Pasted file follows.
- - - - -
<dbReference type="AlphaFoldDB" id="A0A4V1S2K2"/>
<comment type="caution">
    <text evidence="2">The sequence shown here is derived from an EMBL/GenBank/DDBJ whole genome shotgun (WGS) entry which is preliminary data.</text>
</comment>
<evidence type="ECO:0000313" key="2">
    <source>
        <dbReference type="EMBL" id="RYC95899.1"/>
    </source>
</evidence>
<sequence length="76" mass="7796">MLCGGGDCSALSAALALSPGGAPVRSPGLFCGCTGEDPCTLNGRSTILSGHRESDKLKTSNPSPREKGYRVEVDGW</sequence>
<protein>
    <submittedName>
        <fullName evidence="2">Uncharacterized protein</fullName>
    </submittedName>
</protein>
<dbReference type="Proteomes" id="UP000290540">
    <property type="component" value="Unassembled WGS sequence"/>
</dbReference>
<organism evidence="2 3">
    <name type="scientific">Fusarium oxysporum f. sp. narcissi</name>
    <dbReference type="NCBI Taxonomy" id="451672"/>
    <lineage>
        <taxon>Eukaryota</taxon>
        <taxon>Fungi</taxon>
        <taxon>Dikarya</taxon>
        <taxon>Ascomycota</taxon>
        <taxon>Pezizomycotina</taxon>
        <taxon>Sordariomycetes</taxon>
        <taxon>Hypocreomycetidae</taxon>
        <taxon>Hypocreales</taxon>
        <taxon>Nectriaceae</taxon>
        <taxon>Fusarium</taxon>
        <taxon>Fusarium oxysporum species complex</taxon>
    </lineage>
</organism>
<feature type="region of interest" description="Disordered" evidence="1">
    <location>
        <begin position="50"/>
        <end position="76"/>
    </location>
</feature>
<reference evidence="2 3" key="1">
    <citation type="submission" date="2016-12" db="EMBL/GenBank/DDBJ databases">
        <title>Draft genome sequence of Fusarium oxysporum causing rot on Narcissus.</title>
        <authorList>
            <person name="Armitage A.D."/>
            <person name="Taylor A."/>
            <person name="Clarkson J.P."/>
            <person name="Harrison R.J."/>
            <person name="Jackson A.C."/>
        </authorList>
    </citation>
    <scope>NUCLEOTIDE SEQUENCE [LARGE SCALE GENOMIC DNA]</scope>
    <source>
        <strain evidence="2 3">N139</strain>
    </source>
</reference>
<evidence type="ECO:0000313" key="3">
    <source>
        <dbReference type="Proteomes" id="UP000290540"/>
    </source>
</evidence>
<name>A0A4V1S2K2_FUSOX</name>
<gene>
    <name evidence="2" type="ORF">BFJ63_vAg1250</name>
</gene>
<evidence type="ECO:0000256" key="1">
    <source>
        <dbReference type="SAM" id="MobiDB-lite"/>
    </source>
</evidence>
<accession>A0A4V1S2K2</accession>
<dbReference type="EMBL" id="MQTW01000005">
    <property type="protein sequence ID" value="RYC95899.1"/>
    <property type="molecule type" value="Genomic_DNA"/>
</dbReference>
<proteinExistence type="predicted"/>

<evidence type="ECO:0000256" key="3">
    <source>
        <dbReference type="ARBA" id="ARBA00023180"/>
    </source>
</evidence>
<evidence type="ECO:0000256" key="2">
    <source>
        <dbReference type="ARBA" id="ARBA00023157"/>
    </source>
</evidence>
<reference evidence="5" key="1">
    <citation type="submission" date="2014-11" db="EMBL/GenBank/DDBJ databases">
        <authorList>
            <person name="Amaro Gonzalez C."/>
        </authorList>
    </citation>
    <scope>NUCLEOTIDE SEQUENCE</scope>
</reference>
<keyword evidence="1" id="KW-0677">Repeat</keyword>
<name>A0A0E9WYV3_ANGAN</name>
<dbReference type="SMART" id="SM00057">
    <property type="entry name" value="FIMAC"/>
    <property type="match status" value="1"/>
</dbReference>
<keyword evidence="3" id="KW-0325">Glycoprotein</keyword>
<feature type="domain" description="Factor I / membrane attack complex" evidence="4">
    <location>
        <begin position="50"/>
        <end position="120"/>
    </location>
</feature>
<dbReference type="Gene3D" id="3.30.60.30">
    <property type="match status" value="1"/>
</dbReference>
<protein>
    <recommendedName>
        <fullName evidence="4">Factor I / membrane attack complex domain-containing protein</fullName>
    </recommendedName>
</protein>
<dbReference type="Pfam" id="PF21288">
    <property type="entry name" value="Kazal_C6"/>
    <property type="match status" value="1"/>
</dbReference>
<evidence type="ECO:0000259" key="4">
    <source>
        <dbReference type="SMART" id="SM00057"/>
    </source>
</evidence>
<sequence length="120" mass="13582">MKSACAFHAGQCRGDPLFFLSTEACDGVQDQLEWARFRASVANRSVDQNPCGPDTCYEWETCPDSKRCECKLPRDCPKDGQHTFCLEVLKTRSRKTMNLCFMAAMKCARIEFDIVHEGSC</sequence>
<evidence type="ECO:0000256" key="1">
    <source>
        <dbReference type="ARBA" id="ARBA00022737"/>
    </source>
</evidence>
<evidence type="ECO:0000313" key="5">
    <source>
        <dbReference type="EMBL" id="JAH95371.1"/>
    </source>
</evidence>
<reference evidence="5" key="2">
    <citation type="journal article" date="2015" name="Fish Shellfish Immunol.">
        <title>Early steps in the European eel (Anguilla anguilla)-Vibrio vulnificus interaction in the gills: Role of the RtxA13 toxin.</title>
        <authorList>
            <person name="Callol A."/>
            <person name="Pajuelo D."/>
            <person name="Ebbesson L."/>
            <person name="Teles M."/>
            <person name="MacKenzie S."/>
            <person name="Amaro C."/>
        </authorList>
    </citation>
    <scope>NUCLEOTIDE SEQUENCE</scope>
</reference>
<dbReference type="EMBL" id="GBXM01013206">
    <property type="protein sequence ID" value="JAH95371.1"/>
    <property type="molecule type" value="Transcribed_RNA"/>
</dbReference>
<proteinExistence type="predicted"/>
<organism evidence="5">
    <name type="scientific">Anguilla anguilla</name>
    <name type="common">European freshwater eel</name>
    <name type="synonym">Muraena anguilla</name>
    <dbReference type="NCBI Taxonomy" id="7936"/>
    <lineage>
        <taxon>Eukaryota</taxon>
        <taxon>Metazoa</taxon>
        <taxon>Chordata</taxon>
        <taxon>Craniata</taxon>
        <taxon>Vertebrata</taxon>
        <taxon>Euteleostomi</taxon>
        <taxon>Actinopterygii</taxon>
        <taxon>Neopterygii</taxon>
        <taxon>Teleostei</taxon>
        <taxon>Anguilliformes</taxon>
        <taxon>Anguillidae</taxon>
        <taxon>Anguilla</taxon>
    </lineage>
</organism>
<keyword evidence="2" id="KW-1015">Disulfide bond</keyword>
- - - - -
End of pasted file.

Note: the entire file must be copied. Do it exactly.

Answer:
<dbReference type="AlphaFoldDB" id="A0A4V1S2K2"/>
<comment type="caution">
    <text evidence="2">The sequence shown here is derived from an EMBL/GenBank/DDBJ whole genome shotgun (WGS) entry which is preliminary data.</text>
</comment>
<evidence type="ECO:0000313" key="2">
    <source>
        <dbReference type="EMBL" id="RYC95899.1"/>
    </source>
</evidence>
<sequence length="76" mass="7796">MLCGGGDCSALSAALALSPGGAPVRSPGLFCGCTGEDPCTLNGRSTILSGHRESDKLKTSNPSPREKGYRVEVDGW</sequence>
<protein>
    <submittedName>
        <fullName evidence="2">Uncharacterized protein</fullName>
    </submittedName>
</protein>
<dbReference type="Proteomes" id="UP000290540">
    <property type="component" value="Unassembled WGS sequence"/>
</dbReference>
<organism evidence="2 3">
    <name type="scientific">Fusarium oxysporum f. sp. narcissi</name>
    <dbReference type="NCBI Taxonomy" id="451672"/>
    <lineage>
        <taxon>Eukaryota</taxon>
        <taxon>Fungi</taxon>
        <taxon>Dikarya</taxon>
        <taxon>Ascomycota</taxon>
        <taxon>Pezizomycotina</taxon>
        <taxon>Sordariomycetes</taxon>
        <taxon>Hypocreomycetidae</taxon>
        <taxon>Hypocreales</taxon>
        <taxon>Nectriaceae</taxon>
        <taxon>Fusarium</taxon>
        <taxon>Fusarium oxysporum species complex</taxon>
    </lineage>
</organism>
<feature type="region of interest" description="Disordered" evidence="1">
    <location>
        <begin position="50"/>
        <end position="76"/>
    </location>
</feature>
<reference evidence="2 3" key="1">
    <citation type="submission" date="2016-12" db="EMBL/GenBank/DDBJ databases">
        <title>Draft genome sequence of Fusarium oxysporum causing rot on Narcissus.</title>
        <authorList>
            <person name="Armitage A.D."/>
            <person name="Taylor A."/>
            <person name="Clarkson J.P."/>
            <person name="Harrison R.J."/>
            <person name="Jackson A.C."/>
        </authorList>
    </citation>
    <scope>NUCLEOTIDE SEQUENCE [LARGE SCALE GENOMIC DNA]</scope>
    <source>
        <strain evidence="2 3">N139</strain>
    </source>
</reference>
<evidence type="ECO:0000313" key="3">
    <source>
        <dbReference type="Proteomes" id="UP000290540"/>
    </source>
</evidence>
<name>A0A4V1S2K2_FUSOX</name>
<gene>
    <name evidence="2" type="ORF">BFJ63_vAg1250</name>
</gene>
<evidence type="ECO:0000256" key="1">
    <source>
        <dbReference type="SAM" id="MobiDB-lite"/>
    </source>
</evidence>
<accession>A0A4V1S2K2</accession>
<dbReference type="EMBL" id="MQTW01000005">
    <property type="protein sequence ID" value="RYC95899.1"/>
    <property type="molecule type" value="Genomic_DNA"/>
</dbReference>
<proteinExistence type="predicted"/>

<evidence type="ECO:0000256" key="3">
    <source>
        <dbReference type="ARBA" id="ARBA00023180"/>
    </source>
</evidence>
<evidence type="ECO:0000256" key="2">
    <source>
        <dbReference type="ARBA" id="ARBA00023157"/>
    </source>
</evidence>
<reference evidence="5" key="1">
    <citation type="submission" date="2014-11" db="EMBL/GenBank/DDBJ databases">
        <authorList>
            <person name="Amaro Gonzalez C."/>
        </authorList>
    </citation>
    <scope>NUCLEOTIDE SEQUENCE</scope>
</reference>
<keyword evidence="1" id="KW-0677">Repeat</keyword>
<name>A0A0E9WYV3_ANGAN</name>
<dbReference type="SMART" id="SM00057">
    <property type="entry name" value="FIMAC"/>
    <property type="match status" value="1"/>
</dbReference>
<keyword evidence="3" id="KW-0325">Glycoprotein</keyword>
<feature type="domain" description="Factor I / membrane attack complex" evidence="4">
    <location>
        <begin position="50"/>
        <end position="120"/>
    </location>
</feature>
<dbReference type="Gene3D" id="3.30.60.30">
    <property type="match status" value="1"/>
</dbReference>
<protein>
    <recommendedName>
        <fullName evidence="4">Factor I / membrane attack complex domain-containing protein</fullName>
    </recommendedName>
</protein>
<dbReference type="Pfam" id="PF21288">
    <property type="entry name" value="Kazal_C6"/>
    <property type="match status" value="1"/>
</dbReference>
<evidence type="ECO:0000259" key="4">
    <source>
        <dbReference type="SMART" id="SM00057"/>
    </source>
</evidence>
<sequence length="120" mass="13582">MKSACAFHAGQCRGDPLFFLSTEACDGVQDQLEWARFRASVANRSVDQNPCGPDTCYEWETCPDSKRCECKLPRDCPKDGQHTFCLEVLKTRSRKTMNLCFMAAMKCARIEFDIVHEGSC</sequence>
<evidence type="ECO:0000256" key="1">
    <source>
        <dbReference type="ARBA" id="ARBA00022737"/>
    </source>
</evidence>
<evidence type="ECO:0000313" key="5">
    <source>
        <dbReference type="EMBL" id="JAH95371.1"/>
    </source>
</evidence>
<reference evidence="5" key="2">
    <citation type="journal article" date="2015" name="Fish Shellfish Immunol.">
        <title>Early steps in the European eel (Anguilla anguilla)-Vibrio vulnificus interaction in the gills: Role of the RtxA13 toxin.</title>
        <authorList>
            <person name="Callol A."/>
            <person name="Pajuelo D."/>
            <person name="Ebbesson L."/>
            <person name="Teles M."/>
            <person name="MacKenzie S."/>
            <person name="Amaro C."/>
        </authorList>
    </citation>
    <scope>NUCLEOTIDE SEQUENCE</scope>
</reference>
<dbReference type="EMBL" id="GBXM01013206">
    <property type="protein sequence ID" value="JAH95371.1"/>
    <property type="molecule type" value="Transcribed_RNA"/>
</dbReference>
<proteinExistence type="predicted"/>
<organism evidence="5">
    <name type="scientific">Anguilla anguilla</name>
    <name type="common">European freshwater eel</name>
    <name type="synonym">Muraena anguilla</name>
    <dbReference type="NCBI Taxonomy" id="7936"/>
    <lineage>
        <taxon>Eukaryota</taxon>
        <taxon>Metazoa</taxon>
        <taxon>Chordata</taxon>
        <taxon>Craniata</taxon>
        <taxon>Vertebrata</taxon>
        <taxon>Euteleostomi</taxon>
        <taxon>Actinopterygii</taxon>
        <taxon>Neopterygii</taxon>
        <taxon>Teleostei</taxon>
        <taxon>Anguilliformes</taxon>
        <taxon>Anguillidae</taxon>
        <taxon>Anguilla</taxon>
    </lineage>
</organism>
<keyword evidence="2" id="KW-1015">Disulfide bond</keyword>